A young bison was blessed and harvested under the traditional guidance of the Fort Lewis Buffalo Council on Saturday, March 17, as part of an annual three-day ceremony.
The spirit of the harvest is to promote food sovereignty and education under the guidance of the Buffalo Council and participating tribal elders.
“It really strengthens us as students,” said Amoretta Pringle, president of the Buffalo Council.
The three-day ceremony included a sweat lodge, prayer, bison harvest, and distribution of medicine, finishing in Durango on Sunday with a presentation by longtime Native American activist Russell Means, who voiced the importance of truth and sovereignty to his audience.
This year’s ceremony coincides with the 100th year anniversary of Fort Lewis College, according to organizers.
In recent years, the Buffalo Harvest has taken place at the site of the historic Fort Lewis Indian School near Hesperus, Colo. This year, the event moved to a neighboring ranch house owned and operated by Bill and Virginia Crangle. The Crangles have made Hesperus their home since 1974, and have hosted the Buffalo Council on numerous occasions, giving them a place to perform the ceremonies.
Manuelito “Chief” Garbiso is one of the more recent members to the council and a Fort Lewis alumnus.
“Basically everything goes back to the community,” he said, explaining that the meat will be parceled out to families who qualify, and whatever remains will be used for fundraising events, cooking the bison meat to benefit the community.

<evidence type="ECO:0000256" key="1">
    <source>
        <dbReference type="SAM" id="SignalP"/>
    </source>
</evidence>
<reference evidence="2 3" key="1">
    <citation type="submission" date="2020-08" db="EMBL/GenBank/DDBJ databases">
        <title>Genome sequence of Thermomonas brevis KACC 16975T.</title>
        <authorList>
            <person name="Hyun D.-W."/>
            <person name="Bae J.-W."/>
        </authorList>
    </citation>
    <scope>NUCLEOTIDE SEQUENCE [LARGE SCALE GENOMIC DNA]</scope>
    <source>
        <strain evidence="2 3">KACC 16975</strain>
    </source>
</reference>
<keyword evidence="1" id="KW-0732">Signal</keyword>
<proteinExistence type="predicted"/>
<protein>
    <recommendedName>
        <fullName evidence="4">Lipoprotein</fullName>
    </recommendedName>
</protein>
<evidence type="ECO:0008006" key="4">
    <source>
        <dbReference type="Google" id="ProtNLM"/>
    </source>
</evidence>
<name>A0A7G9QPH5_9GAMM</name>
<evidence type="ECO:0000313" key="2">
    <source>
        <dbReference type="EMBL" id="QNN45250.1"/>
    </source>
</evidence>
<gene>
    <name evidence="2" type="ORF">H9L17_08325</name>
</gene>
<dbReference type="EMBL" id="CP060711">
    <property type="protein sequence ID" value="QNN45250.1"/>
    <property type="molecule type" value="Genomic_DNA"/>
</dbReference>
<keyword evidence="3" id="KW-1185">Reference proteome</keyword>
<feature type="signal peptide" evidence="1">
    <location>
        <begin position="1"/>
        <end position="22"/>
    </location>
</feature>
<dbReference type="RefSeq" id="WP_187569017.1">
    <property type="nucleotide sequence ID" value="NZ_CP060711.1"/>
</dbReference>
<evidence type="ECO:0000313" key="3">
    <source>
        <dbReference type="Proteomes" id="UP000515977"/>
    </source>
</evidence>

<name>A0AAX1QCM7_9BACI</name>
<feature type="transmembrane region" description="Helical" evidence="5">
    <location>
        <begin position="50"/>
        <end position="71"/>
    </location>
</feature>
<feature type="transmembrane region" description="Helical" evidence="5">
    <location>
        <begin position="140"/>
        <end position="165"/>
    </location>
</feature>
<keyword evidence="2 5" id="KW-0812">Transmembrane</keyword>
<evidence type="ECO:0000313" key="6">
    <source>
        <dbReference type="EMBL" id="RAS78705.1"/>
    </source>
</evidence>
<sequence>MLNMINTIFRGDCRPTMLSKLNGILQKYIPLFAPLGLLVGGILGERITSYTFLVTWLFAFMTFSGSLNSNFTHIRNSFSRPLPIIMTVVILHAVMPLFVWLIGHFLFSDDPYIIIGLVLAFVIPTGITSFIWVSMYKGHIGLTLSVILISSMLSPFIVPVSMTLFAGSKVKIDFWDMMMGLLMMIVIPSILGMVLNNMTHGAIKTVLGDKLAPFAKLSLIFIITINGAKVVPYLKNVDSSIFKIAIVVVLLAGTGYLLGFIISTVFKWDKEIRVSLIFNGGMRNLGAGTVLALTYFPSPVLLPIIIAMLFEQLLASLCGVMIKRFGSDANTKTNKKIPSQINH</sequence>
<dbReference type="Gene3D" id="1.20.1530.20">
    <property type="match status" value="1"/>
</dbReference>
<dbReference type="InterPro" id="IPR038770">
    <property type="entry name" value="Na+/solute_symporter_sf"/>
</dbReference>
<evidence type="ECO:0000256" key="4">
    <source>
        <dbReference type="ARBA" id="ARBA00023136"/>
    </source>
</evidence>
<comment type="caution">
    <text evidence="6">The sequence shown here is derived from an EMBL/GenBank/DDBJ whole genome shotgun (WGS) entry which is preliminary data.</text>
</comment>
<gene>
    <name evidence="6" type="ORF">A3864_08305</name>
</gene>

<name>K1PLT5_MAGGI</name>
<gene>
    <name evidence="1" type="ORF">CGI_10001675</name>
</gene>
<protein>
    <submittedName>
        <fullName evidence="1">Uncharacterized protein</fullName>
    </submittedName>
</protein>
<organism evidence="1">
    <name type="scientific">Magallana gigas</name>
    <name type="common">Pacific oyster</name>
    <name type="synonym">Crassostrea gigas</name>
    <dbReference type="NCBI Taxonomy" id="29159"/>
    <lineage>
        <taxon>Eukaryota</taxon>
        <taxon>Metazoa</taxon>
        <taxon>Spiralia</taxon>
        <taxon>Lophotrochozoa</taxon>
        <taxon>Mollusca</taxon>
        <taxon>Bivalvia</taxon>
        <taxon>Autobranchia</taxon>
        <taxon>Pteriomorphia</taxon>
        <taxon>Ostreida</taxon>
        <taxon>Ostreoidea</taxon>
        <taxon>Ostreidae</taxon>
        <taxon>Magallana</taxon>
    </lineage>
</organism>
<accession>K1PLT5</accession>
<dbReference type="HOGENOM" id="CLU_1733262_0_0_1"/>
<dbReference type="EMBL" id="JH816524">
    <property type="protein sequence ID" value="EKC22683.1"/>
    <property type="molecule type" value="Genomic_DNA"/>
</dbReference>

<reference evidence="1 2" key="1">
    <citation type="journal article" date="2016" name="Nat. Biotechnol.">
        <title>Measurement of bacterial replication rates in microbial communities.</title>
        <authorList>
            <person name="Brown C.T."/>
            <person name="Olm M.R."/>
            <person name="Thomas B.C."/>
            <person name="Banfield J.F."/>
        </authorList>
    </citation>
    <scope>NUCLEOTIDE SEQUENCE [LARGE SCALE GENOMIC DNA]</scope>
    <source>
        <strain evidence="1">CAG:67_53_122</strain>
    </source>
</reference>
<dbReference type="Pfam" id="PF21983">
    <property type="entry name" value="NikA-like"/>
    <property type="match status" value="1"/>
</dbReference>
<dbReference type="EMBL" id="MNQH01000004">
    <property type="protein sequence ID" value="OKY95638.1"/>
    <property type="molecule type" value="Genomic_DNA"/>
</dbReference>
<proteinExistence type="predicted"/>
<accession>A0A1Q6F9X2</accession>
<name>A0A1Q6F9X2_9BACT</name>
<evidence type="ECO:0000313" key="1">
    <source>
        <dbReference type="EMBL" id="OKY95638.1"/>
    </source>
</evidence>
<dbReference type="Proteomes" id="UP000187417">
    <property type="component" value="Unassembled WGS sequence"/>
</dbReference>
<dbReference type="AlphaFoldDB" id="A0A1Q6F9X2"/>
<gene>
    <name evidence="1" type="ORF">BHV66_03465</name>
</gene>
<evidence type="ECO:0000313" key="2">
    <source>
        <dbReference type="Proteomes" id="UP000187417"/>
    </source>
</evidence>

The young bison was trucked in from Oklahoma. Raised on a ranch, he was culled from a herd numbering in the hundreds. Michael Mithlo, owner of the company Mighty Good Bison, has delivered a buffalo to the council for the traditional harvest on numerous occasions.
Mithlo, a pragmatic and knowledgeable man with a clear understanding of the butchering process, is of the Comanche and Chiricahue Apache nations. He said it’s good to keep a few bulls in together and let them fight, because it helps build testosterone. He also noted that thick meat on the ribs is a sign of a healthy animal with strong genes.
Nathan Strong Elk was one of a handful of Southern Utes who attended the annual harvest, offering a blessing over the animal once it arrived. Strong Elk emphasized the importance of calming the animal to prepare it for harvest after such a long journey.
The sound of drums could be heard around the early morning campfires, mingling with the smell of burning cedar in the air and the singing of the young participants who would soon harvest the buffalo.
A pair of gunshots broke the still morning silence. Members of the Buffalo Council and their helpers began to cut and clean the great bison, heaving his mass onto tarps.
While the men used knives and tools to section the meat, women worked in teams to separate the vital organs and entrails, each with its own place and purpose, its own destination. Practical efficiency was evident in the collaborative process.
Neighboring dogs became less shy, stealing away with the occasional discard. The winter sun began to warm the ground as expert hands worked in traditional ways.